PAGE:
Saturday, October 13, 2007

The Calculus of Light in Seattle

The gift of sleep is again mine! After two nights of sleep, I’m dancing around the house with energy and joy, feeling again up to the challenges of my To Do list. Twice a year the calculus of light in Seattle takes it from me, and each time I fear my congenitally melatonin-deprived body will never again remember how to lose consciousness. I float night after night, utterly relaxed, in a kind of limbo, screening one hypnagogic image after another, occasionally hearing a snatch of unrelated words that marks the beginning of my lateral slide into REM-sleeponly to be jolted back into consciousness either immediately or after one sleep-cycle, usually the only one of the night. Who can be surprised that after a few nights (and mornings of this) I begin to wonder whether my body might have permanently forgotten the art of sleeping?

This year seemed ominously different when the fall episode of my malady struck a month early. Had something new developed in my postmenopausal brain chemistry? (There’s nothing like going through menopause to teach one just how mysterious are the workings of hormones.) But last weekend I realized that the cloud cover this year has been more like a typical November’s than a typical October’s. And I also recalled how the worst case I’ve ever had of my semi-annual insomnia ended with a three-day family visit in Arizona. So I began watching for moments of solar breakthrough and would run outside and stand in patches of sunlight (despite the warning label on one of my meds that tells me to avoid direct sunlight and never to use a sun lamp), soaking the light into body, confident it would make a difference. Did it? Or was it a placebo effect? Does it matter? Not to me!

So now I’m catching up. Here are a few items worth noting:

*Niall Harrison appreciates the short fiction of the talented Rachel Swirsky, who often blogs here and was my student at Clarion West in 2005.

*Jeff VanderMeer appreciates Kelley Eskridge’s Dangerous Space.

*Richard Labonté says in his review of Dangerous Space in his column Book Marks (distributed through the Q Syndicate): “This is the kind of art that the word "queer" fits perfectly. The stories aren't specifically lesbian, and they're not specifically gay, but they render any sexual preference wondrously possible.”

*The Center for Media and Democracy (CMD) and Free Press unveils evidence that, despite mounting pressure from the public and the Federal Communications Commission, television stations continue to air fake news.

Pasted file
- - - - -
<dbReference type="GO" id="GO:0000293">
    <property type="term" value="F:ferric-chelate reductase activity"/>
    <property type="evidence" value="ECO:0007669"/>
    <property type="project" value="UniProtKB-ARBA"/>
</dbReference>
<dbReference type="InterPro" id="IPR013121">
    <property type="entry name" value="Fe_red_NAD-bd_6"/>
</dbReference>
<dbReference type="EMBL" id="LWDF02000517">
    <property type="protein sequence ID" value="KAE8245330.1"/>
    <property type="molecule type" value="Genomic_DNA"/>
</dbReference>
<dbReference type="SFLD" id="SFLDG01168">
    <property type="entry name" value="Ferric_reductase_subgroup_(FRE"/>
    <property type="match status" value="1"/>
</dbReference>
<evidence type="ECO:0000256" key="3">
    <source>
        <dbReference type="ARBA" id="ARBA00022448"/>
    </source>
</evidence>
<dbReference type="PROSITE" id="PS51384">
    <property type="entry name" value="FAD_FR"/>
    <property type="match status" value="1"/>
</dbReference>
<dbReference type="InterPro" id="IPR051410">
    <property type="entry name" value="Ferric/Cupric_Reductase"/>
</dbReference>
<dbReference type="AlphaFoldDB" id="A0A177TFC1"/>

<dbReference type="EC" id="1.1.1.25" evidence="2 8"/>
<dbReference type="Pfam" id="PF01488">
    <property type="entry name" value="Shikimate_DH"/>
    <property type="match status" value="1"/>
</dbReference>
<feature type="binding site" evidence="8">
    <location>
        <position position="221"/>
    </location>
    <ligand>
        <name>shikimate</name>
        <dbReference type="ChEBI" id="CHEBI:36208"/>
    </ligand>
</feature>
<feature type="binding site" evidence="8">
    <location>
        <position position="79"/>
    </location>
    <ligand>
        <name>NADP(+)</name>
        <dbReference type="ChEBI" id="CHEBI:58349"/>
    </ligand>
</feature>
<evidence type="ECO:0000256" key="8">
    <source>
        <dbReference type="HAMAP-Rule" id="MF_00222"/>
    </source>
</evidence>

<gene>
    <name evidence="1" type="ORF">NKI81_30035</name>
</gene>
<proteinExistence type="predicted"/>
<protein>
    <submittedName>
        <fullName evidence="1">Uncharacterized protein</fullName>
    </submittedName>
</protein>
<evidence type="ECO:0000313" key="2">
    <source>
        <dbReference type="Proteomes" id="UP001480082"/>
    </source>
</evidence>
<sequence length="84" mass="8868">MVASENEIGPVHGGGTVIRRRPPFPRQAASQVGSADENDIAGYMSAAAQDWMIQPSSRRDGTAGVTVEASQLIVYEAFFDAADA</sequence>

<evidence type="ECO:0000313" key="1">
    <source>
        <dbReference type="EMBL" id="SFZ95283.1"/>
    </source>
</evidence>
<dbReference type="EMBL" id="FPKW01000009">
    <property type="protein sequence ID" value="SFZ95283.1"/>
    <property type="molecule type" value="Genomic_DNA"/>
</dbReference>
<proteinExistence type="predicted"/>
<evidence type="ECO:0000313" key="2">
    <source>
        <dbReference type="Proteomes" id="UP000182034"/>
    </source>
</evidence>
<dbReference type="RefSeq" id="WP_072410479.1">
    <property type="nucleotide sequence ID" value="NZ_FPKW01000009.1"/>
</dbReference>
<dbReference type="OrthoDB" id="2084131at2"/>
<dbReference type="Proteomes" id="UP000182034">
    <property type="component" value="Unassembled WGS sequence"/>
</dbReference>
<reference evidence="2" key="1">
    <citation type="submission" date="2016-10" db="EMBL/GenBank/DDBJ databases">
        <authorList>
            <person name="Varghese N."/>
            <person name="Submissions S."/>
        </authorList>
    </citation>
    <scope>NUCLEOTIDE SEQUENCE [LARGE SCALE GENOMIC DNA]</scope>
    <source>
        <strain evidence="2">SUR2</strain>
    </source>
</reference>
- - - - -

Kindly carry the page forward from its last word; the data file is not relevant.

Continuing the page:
*The National Lawyers Guild calls for the appointment of a special prosecutor to investigate the Bush administration's authorization of aggressive interrogation techniques, including simulated drowning known as water boarding, exposing detainees to frigid temperatures, and head-slapping. Yes, I know this will lead exactly nowhere---for the moment. But we have a desperate need of voices willing to speak truth to power, to insist that the methods, values, and objectives of the Bush Administration are both unconstitutional and morally unacceptable.

*In another story, a despicable piece of work who used his role as priest to assist the Junta’s torture and murder of dissidents in Argentina’s Dirty War has been sentenced to life in prison. This is a cautionary tale for all the many people (including psychiatrists, psychologists, physicians, and chaplains) actively contributing to the US’s torture programs: times can (and usually do) change, and when they do, the impunity of power seldom outlives the change in regime. If you haven't read Jane Meyer’s “The Black Sites: A rare look inside the CIA’s secret interrogation program” in the August 13, 2007 New Yorker yet, I urge you to do so now.

1 comment:

Nancy Jane Moore said...

Timmi, so glad to hear you're sleeping again. Your tale reminds me of why I don't move to the Northwest, much as I love it -- I dread those grey days in winter. For me, it isn't disturbed sleep so much as lethargy and too much sleep. I cannot stand to get up in the dark -- I naturally perk up with sunrise and slow down with sunset. I already find the dark mornings oppressive here in DC (at a much more southern latitude than Seattle), and it's still more than two months until the winter solstice.

So I think about moving to the southwest, despite their water problems and the heat, and the fact that I love the crisp fall days we get here on the East Coast -- fall is our best season. Sunshine is just so necessary and the farther south you go in the US, the more even the days stay between summer and winter. None of those glorious long days of Seattle in the summer (not to mention, say, Fairbanks), of course, but also no short grey ones.

Or perhaps the best solution is to summer in Seattle and winter (or summer again!) in someplace comparable in the Southern Hemisphere -- Buenos Aires, maybe.

Aqueduct should consider a book on sunshine -- so many possible topics there.